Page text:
We are still using our heater which vents out at knee cap level just below the ‘Egyptian’ plaque. That is why this table is there. To keep anyone from walking into the vent.
I try to hide the ugliness of the vent by keeping fresh flowers on the table.
There are those among us, who still don’t think it is warm enough to be outside, one of those being my husband. So when Grace came over for lunch we sat inside.
Grace brought over a lovely shrimp and vegetable salad which we enjoyed.
The last week of March, Lorenzo, the youngest son, finally celebrated his birthday. It was earlier in the month but weather, busy schedules and other things prevented a large outdoor, boy, girl celebration. Ida did it up right!
15 teenagers for lunch and an afternoon of games.
This weekend, Ida will be hosting another BBQ lunch on Sunday. Ben and I have some nice marinated pork tenderloins that I will throw on her grill when she finishes using it. And Carlotta and her sisters will be back to visit Auntie Martha’s Holiday Hen House in a few days too. Busy April….
When we first moved to Italy, we rented from John and Richard. We lived on the upper floor of their very old Tuscan farm house. The lower floor was cleaned up but was still configured as stalls, animal pens, places to store farm equipment. We moved out. They returned. They had a lot of work done on the lower level.
Since Annalisa had visited us when we lived there, they wanted to have her over to see all the changes.
Ben (seated) and Annalisa enjoying a pre-lunch appertivo out side with John and Elizabetta. Behind Annalisa is the old forno or oven that has been left untouched.
Richard closes it in for the winter and uses the space to shelter his lemons and geraniums.
Bulb beds that I planted there still look good.
Elizabetta is a bit more feisty than she used to be, but still enjoying life.
The kitchen is now on the ground floor in the large room which was near the front outside staircase. Richard had set the great farm house table for lunch.
The kitchen is a nice mix of sleek polished surfaces like the fridge and rough, natural finishes seen in the cabinets that Richard built from reclaimed wood that was originally part of the house. It is a very comfortable and stylish space.
We had a grand lunch. I know that Annalisa enjoyed seeing the all the work that they had done and how well it turned out. Thanks John and Richard for having us over.
When I was growing up, my grandmother had a cousin, who for some reason we called Aunt Lou. Aunt Lou had white hair which she wore in ‘marcel’ waves. Sometimes her white hair had a little tint of blue to it. You know ‘old lady blue hair’. I was, of course, fascinated by this. Even though Aunt Lou was on my mother’s side of the family, she did not have ‘Gudgel’ hair. My mother had ‘Gudgel’ hair. I have cousins that have it. My brother has it. I have it. ‘Gudgel’ hair is baby fine, which thins out as you get older but never really turns completely grey. Couldn’t get my father’s wonderful Italian hair, lots of it, that turned a nice salt and pepper and then white. Noooo, I got ‘Gudgel’ hair. Can you tell that I dislike my hair?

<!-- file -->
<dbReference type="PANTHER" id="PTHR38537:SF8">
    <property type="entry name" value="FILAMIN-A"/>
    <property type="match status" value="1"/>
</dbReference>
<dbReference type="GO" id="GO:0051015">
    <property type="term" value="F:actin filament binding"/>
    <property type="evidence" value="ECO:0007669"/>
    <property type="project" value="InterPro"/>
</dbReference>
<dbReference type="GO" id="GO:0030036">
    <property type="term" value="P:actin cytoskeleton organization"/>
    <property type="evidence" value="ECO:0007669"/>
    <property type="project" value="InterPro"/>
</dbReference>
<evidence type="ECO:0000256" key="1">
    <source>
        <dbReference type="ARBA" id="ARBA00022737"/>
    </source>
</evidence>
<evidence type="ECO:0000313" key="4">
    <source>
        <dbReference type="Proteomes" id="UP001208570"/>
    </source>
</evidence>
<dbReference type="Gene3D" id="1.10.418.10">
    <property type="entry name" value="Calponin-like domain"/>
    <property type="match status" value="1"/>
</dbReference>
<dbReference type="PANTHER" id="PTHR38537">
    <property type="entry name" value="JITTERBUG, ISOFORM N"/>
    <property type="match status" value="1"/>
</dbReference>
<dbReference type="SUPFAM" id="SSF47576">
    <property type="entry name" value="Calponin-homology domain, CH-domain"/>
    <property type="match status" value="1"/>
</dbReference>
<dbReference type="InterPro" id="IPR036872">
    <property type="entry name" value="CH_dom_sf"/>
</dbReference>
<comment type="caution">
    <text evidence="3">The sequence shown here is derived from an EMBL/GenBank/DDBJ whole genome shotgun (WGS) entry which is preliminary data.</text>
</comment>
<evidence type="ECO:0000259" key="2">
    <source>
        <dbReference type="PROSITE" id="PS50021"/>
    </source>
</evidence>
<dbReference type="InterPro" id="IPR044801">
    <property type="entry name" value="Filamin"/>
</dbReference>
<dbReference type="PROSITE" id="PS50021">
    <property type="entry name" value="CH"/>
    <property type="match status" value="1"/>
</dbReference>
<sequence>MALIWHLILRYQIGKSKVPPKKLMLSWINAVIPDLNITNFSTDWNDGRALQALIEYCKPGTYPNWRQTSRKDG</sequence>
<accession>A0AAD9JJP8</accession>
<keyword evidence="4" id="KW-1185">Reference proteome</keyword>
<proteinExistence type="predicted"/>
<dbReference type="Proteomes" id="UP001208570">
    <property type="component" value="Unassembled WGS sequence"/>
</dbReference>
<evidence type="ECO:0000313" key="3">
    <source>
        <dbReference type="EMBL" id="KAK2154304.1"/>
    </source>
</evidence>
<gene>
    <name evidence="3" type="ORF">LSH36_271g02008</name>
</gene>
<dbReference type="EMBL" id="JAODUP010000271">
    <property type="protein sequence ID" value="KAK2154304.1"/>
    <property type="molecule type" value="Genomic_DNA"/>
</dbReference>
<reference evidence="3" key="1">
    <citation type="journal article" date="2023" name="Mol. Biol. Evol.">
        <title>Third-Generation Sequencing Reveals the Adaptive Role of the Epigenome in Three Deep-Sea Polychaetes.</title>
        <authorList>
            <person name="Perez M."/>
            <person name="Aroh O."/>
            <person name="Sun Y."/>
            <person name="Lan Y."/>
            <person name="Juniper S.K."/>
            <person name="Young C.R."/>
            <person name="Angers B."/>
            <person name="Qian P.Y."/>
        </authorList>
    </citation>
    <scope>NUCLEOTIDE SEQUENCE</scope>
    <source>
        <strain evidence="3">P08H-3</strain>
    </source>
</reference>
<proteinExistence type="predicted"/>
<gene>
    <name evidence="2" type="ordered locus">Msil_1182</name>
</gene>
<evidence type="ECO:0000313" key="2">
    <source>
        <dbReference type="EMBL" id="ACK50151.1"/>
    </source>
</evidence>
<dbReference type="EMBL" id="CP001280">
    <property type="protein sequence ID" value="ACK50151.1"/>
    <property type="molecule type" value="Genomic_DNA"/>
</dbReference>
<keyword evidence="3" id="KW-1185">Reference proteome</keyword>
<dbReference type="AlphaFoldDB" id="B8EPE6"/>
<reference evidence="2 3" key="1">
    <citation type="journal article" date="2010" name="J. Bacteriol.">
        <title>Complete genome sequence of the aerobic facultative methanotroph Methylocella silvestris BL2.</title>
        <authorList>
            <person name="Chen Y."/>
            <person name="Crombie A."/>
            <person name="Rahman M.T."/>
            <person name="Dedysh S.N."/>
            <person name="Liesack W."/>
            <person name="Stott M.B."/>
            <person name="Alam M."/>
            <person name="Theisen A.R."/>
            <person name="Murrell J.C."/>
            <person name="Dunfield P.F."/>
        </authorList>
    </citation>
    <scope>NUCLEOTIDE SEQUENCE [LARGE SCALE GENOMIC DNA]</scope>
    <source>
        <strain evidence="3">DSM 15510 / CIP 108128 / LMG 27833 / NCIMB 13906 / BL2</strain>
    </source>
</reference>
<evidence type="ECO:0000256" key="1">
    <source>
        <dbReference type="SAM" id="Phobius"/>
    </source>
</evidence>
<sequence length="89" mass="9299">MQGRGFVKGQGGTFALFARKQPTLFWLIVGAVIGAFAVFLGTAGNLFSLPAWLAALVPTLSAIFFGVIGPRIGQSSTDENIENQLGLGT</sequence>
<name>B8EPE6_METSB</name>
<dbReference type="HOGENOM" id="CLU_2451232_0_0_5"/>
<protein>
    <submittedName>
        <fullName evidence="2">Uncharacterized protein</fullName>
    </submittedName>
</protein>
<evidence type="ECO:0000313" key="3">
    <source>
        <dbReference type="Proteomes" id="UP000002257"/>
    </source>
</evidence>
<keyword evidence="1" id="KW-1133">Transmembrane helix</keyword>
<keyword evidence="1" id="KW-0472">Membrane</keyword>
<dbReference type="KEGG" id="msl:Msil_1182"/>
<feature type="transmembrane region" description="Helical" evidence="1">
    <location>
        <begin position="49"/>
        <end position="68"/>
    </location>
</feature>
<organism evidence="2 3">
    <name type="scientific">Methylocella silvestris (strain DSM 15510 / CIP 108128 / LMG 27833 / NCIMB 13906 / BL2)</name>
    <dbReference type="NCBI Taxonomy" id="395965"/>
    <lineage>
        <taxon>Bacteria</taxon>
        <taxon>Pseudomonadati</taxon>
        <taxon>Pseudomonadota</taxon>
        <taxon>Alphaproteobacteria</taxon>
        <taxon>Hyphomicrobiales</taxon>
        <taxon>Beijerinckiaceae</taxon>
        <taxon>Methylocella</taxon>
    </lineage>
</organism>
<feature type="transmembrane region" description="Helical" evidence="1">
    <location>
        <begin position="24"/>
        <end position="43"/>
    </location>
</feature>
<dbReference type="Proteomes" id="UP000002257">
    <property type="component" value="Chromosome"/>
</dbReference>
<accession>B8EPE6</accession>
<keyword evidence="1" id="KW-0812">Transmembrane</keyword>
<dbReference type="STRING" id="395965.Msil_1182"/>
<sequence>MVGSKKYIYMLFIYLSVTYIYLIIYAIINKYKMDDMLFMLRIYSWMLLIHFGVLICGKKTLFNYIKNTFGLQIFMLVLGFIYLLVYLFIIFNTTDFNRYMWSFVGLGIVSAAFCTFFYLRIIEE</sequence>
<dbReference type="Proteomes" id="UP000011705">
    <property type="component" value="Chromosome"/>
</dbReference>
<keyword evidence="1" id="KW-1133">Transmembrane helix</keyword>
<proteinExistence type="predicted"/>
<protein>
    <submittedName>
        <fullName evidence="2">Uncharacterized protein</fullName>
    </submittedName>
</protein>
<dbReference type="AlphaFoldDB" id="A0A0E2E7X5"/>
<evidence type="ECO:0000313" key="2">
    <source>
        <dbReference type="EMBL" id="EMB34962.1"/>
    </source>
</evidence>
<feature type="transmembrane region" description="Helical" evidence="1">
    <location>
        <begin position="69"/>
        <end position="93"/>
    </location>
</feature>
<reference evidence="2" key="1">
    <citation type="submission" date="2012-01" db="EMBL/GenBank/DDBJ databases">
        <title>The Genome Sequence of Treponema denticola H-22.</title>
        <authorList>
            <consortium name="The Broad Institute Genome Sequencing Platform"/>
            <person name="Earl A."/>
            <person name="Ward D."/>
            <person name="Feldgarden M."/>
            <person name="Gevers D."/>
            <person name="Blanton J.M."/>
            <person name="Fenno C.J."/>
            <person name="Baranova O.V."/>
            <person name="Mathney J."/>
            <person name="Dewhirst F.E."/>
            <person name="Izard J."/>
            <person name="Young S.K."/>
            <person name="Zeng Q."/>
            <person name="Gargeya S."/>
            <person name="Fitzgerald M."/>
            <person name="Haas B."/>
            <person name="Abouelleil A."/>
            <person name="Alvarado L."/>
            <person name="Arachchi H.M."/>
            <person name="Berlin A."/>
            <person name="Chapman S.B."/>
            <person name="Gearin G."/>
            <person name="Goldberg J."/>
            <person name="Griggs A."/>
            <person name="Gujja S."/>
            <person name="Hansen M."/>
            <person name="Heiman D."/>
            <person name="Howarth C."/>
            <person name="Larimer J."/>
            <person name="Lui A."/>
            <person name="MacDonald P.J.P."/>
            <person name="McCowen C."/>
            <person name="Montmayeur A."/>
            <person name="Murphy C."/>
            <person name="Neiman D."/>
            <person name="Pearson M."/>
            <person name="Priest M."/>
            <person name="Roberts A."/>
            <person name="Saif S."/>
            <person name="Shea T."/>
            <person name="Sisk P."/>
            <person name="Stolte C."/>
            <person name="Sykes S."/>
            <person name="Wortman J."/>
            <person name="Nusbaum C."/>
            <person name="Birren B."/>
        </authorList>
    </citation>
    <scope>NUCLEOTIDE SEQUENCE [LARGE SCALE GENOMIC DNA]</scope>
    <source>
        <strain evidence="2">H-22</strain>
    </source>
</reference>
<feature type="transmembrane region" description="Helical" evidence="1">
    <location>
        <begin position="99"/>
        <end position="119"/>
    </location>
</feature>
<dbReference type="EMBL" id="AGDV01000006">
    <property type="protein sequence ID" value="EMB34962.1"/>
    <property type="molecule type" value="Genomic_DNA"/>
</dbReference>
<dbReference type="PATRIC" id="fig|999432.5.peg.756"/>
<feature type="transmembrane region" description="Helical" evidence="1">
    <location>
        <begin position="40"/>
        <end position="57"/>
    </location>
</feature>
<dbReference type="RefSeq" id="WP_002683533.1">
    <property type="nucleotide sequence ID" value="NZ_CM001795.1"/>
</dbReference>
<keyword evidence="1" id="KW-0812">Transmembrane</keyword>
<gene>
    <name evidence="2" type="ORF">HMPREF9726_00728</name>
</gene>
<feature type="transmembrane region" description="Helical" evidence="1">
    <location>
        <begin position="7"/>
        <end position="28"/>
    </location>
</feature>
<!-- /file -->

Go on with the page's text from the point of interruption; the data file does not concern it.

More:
Anyway, a while back I stopped having my hair colored to let it grow out and see if maybe, just maybe there would be a lot of grey or white. (I was only coloring my hair to give more of a sense of volume, “Chiaroscuro (English pronunciation: /kiˌɑːrəˈskjʊəroʊ/; Italian: [ˌkjaroˈskuːro]; Italian for light-dark) in art is the use of strong contrasts between light and dark, usually bold contrasts affecting a whole composition.” (thanks wikipedia)) But no such luck. Only a bit of white around the edges. Not enough to give any sense of volume.
In December, my hair dresser (Fabrizia at Idea Donna Di Fabrizia, she’s on Facebook) and I decided to try adding a bit of blue to it. Ohhhhh, I thought, my chance for old lady blue hair. Well, it didn’t turn out well. Kind looked like a black dye job gone bad. Just wasn’t what I hoped for. So I went through this fantasy period of thinking that I would just let my hair grow and kind pile all the length on top of my head and be done with it. That didn’t last. I finally realized that I would be totally miserable trying to grow my hair. It would just take too long and while trying to grow it out I would be forced to use a hair dryer and stand winding it around a brush and all that. Didn’t want to do that. I made an appointment with Fabrizia.
‘What are we going to do Martha?’ Fabrizia asked when I arrived. She knew that I was not happy about the blue/black failed experiment. ‘I just got a new line of color!’ she offered. We decided on a color.
So as we approach May and my 65th birthday, can you tell that I don’t intend to age gracefully? Heck no, I’m going kicking and screaming down that slippery slope with my hands in the air and purple hair!